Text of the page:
A baseline assessment was carried out of all new trauma and orthopaedic admissions over a two week period. In the days following admission, the drug chart and notes of these patients were analysed and a proforma used to collect data on whether the patient had been assessed for VTE prophylaxis (either using the correct trust form or informally in the notes) and whether VTE prophylaxis had been prescribed. All new admissions should have been clerked using either a trauma protocol form or a fractured neck of femur protocol form, both of which contain copies of the trust VTE assessment tool.
This assessment indicated that overall only 57.5% of new admissions were fully compliant with guidelines, which meant that they had both had a VTE assessment and been prescribed appropriate prophylaxis. In another 42.%, appropriate prophylaxis was being prescribed on the drug chart but with no record of an assessment having been carried out. This suggested that the problem lay mainly with patients not receiving an assessment of VTE risk rather than not being given the appropriate prophylaxis.
Analysing these results further, there was a discrepancy between trauma and fractured neck of femur admissions, with trauma admissions being less likely to have a record of a VTE assessment. Trust protocol states that those identified at being at higher risk of VTE should be prescribed both pharmacological methods of prophylaxis (LMWH) and a mechanical method (TEDs or foot pumps) unless there are contraindications. Assessing the prescription of prophylaxis also identified very poor prescription of mechanical methods, with only 57.5% having TEDs prescribed and 12.5% having foot pumps prescribed, with no record of a contraindication to suggest that these would be inappropriate.
Our results indicated that overall all patients were being prescribed pharmacological prophylaxis appropriately. However, there was a problem with recording a VTE assessment and with prescribing mechanical prophylaxis. The lower rates of VTE assessments for trauma patients than fractured neck of femur patients probably reflected the younger age group of this population, with an assumption being made that they were less likely to need any VTE prophylaxis. This potentially put patients at risk. Without an assessment, patients who warranted prophylaxis may have been missed out, and others where the risks outweighed the benefits may have been prescribed it inappropriately.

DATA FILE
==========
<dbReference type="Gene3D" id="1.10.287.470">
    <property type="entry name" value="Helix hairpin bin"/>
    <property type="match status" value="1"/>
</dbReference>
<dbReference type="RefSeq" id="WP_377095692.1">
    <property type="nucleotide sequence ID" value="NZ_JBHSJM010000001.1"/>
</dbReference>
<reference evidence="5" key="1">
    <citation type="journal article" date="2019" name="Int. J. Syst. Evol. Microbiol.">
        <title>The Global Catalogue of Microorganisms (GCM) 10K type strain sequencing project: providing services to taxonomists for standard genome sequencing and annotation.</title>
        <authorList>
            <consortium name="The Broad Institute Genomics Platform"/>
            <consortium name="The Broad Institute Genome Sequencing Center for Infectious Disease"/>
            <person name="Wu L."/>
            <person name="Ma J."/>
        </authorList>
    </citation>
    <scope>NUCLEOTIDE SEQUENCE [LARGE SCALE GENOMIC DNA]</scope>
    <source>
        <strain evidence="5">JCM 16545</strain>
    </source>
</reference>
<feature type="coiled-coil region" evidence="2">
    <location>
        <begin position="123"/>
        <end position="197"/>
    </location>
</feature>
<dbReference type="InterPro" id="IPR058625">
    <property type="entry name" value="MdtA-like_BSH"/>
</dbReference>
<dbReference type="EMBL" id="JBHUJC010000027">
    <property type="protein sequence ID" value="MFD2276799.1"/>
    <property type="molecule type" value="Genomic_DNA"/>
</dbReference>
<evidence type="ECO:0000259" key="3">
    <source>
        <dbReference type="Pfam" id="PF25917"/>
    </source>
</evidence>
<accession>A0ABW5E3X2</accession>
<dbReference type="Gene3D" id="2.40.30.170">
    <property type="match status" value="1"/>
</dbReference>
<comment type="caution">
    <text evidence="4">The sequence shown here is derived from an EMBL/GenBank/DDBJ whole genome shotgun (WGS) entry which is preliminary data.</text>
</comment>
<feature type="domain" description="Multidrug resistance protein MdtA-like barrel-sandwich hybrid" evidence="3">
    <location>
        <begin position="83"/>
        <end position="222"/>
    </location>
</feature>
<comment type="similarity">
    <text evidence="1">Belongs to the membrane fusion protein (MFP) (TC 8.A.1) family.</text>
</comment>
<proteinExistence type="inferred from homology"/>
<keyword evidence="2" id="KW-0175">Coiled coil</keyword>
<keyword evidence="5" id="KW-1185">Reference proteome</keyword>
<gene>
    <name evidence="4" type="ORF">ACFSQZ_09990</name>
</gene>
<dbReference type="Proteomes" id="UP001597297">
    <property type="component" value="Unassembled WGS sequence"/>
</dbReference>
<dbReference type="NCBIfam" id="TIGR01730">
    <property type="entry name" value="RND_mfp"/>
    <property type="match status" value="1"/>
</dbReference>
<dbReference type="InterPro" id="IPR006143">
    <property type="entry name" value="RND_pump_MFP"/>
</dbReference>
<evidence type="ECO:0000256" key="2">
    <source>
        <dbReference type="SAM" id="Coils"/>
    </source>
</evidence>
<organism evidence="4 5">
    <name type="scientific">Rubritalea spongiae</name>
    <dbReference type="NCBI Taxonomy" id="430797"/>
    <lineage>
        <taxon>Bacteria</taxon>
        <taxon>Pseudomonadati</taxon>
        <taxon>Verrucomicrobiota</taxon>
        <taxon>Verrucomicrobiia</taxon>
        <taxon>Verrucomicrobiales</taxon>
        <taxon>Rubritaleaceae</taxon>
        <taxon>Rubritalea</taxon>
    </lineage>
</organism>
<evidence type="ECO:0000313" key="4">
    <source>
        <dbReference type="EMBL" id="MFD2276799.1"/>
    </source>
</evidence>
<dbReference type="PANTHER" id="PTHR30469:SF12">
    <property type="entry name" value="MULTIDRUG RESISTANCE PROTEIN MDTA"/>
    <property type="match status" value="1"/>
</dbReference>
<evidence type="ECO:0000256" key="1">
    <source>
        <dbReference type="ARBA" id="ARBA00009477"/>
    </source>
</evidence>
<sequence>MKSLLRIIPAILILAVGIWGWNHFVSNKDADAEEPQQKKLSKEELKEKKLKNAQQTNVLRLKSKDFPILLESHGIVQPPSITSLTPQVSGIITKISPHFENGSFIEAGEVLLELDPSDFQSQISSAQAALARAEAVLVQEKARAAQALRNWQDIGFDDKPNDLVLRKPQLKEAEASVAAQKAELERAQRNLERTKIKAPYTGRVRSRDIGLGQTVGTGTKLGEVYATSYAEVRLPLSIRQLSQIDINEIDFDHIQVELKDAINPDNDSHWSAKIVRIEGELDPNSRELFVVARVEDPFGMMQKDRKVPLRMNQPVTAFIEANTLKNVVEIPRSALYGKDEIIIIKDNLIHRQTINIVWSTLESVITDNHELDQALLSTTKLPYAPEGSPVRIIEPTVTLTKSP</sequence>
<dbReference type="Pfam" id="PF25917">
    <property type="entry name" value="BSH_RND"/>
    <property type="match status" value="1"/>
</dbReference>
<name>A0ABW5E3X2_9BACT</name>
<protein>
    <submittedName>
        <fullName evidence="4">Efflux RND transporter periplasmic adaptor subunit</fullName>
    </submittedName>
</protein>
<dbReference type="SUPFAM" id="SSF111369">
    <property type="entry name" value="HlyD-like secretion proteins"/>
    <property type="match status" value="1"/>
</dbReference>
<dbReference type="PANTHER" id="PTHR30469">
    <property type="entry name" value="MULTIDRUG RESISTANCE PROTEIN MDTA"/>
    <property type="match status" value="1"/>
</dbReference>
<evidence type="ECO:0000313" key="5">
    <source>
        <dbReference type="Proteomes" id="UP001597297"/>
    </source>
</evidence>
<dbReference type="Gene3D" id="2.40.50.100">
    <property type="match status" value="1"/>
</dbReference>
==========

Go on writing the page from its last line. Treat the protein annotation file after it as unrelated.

It is the responsibility of the admitting doctor (usually a junior doctor) to complete this VTE assessment, therefore the project team decided to target this group for intervention. The junior doctors working in orthopaedics change every few months, meaning that they may have been unaware of the policies and importance of VTE assessment and that younger patients are also still at risk of VTE. They may also have been unaware that TEDs and foot pumps, although mechanical devices, should still be prescribed to remind them to be used and to also ensure that they are not given to those with contraindications.
A variety of simple education and reminder strategies were therefore put in place. Posters were put up in the trauma and orthopaedic office where the daily handovers are held, and Consultants were informed of the results of the audit and asked to remind juniors to complete the VTE assessments. Nursing staff were also asked to check whether a patient had received a VTE assessment on arrival in the ward and if not, to write a reminder in the notes and on the ward whiteboard. As a long term reminder strategy, the project team also suggested that the hospital computer system (Patient Management System, PMS), where admitted patients are recorded and from which handover lists are generated, was altered to include a reminder to complete the VTE assessment whenever a new patient is admitted. This would hopefully reduce the need for repeated reminders and education talks whenever the doctors rotate around jobs.